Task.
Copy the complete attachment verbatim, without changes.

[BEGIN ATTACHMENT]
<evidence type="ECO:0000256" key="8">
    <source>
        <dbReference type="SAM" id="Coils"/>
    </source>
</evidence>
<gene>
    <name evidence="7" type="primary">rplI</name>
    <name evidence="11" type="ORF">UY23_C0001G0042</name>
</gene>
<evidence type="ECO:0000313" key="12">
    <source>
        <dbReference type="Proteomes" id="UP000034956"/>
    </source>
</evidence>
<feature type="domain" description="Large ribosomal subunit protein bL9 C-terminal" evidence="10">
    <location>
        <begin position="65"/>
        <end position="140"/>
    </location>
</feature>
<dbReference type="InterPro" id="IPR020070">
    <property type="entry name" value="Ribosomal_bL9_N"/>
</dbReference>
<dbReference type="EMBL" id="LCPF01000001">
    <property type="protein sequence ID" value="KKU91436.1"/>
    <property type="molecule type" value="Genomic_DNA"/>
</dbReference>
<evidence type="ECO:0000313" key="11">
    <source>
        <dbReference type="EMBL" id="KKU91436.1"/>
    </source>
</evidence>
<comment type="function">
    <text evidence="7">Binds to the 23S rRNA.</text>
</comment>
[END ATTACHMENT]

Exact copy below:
<evidence type="ECO:0000256" key="8">
    <source>
        <dbReference type="SAM" id="Coils"/>
    </source>
</evidence>
<gene>
    <name evidence="7" type="primary">rplI</name>
    <name evidence="11" type="ORF">UY23_C0001G0042</name>
</gene>
<evidence type="ECO:0000313" key="12">
    <source>
        <dbReference type="Proteomes" id="UP000034956"/>
    </source>
</evidence>
<feature type="domain" description="Large ribosomal subunit protein bL9 C-terminal" evidence="10">
    <location>
        <begin position="65"/>
        <end position="140"/>
    </location>
</feature>
<dbReference type="InterPro" id="IPR020070">
    <property type="entry name" value="Ribosomal_bL9_N"/>
</dbReference>
<dbReference type="EMBL" id="LCPF01000001">
    <property type="protein sequence ID" value="KKU91436.1"/>
    <property type="molecule type" value="Genomic_DNA"/>
</dbReference>
<evidence type="ECO:0000313" key="11">
    <source>
        <dbReference type="EMBL" id="KKU91436.1"/>
    </source>
</evidence>
<comment type="function">
    <text evidence="7">Binds to the 23S rRNA.</text>
</comment>